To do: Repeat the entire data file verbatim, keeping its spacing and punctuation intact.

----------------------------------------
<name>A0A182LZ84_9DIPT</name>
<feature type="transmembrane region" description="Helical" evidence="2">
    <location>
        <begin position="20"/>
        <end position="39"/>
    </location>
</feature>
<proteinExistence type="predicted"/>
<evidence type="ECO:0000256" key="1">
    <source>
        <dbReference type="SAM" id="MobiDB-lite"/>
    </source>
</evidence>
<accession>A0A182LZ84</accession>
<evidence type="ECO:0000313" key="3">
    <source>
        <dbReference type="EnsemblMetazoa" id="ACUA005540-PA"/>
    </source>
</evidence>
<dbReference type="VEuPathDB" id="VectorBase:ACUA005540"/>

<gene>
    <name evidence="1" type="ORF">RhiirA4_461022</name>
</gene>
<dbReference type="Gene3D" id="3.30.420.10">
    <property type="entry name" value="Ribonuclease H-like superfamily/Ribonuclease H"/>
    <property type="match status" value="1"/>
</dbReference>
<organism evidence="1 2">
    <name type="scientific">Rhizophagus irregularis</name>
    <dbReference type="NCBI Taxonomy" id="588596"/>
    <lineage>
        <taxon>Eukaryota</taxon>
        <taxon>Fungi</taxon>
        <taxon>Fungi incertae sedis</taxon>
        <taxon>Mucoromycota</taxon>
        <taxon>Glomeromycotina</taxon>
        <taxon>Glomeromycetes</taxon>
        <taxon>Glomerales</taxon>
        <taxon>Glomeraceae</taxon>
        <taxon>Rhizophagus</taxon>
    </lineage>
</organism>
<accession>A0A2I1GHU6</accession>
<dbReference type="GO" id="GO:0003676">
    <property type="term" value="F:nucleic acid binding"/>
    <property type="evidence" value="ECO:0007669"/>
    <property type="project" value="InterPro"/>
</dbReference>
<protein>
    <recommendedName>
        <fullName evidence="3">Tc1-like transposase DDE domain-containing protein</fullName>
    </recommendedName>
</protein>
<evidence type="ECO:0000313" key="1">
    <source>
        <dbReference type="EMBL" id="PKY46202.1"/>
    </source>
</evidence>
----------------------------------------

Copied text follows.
<name>A0A182LZ84_9DIPT</name>
<feature type="transmembrane region" description="Helical" evidence="2">
    <location>
        <begin position="20"/>
        <end position="39"/>
    </location>
</feature>
<proteinExistence type="predicted"/>
<evidence type="ECO:0000256" key="1">
    <source>
        <dbReference type="SAM" id="MobiDB-lite"/>
    </source>
</evidence>
<accession>A0A182LZ84</accession>
<evidence type="ECO:0000313" key="3">
    <source>
        <dbReference type="EnsemblMetazoa" id="ACUA005540-PA"/>
    </source>
</evidence>
<dbReference type="VEuPathDB" id="VectorBase:ACUA005540"/>

<gene>
    <name evidence="1" type="ORF">RhiirA4_461022</name>
</gene>
<dbReference type="Gene3D" id="3.30.420.10">
    <property type="entry name" value="Ribonuclease H-like superfamily/Ribonuclease H"/>
    <property type="match status" value="1"/>
</dbReference>
<organism evidence="1 2">
    <name type="scientific">Rhizophagus irregularis</name>
    <dbReference type="NCBI Taxonomy" id="588596"/>
    <lineage>
        <taxon>Eukaryota</taxon>
        <taxon>Fungi</taxon>
        <taxon>Fungi incertae sedis</taxon>
        <taxon>Mucoromycota</taxon>
        <taxon>Glomeromycotina</taxon>
        <taxon>Glomeromycetes</taxon>
        <taxon>Glomerales</taxon>
        <taxon>Glomeraceae</taxon>
        <taxon>Rhizophagus</taxon>
    </lineage>
</organism>
<accession>A0A2I1GHU6</accession>
<dbReference type="GO" id="GO:0003676">
    <property type="term" value="F:nucleic acid binding"/>
    <property type="evidence" value="ECO:0007669"/>
    <property type="project" value="InterPro"/>
</dbReference>
<protein>
    <recommendedName>
        <fullName evidence="3">Tc1-like transposase DDE domain-containing protein</fullName>
    </recommendedName>
</protein>
<evidence type="ECO:0000313" key="1">
    <source>
        <dbReference type="EMBL" id="PKY46202.1"/>
    </source>
</evidence>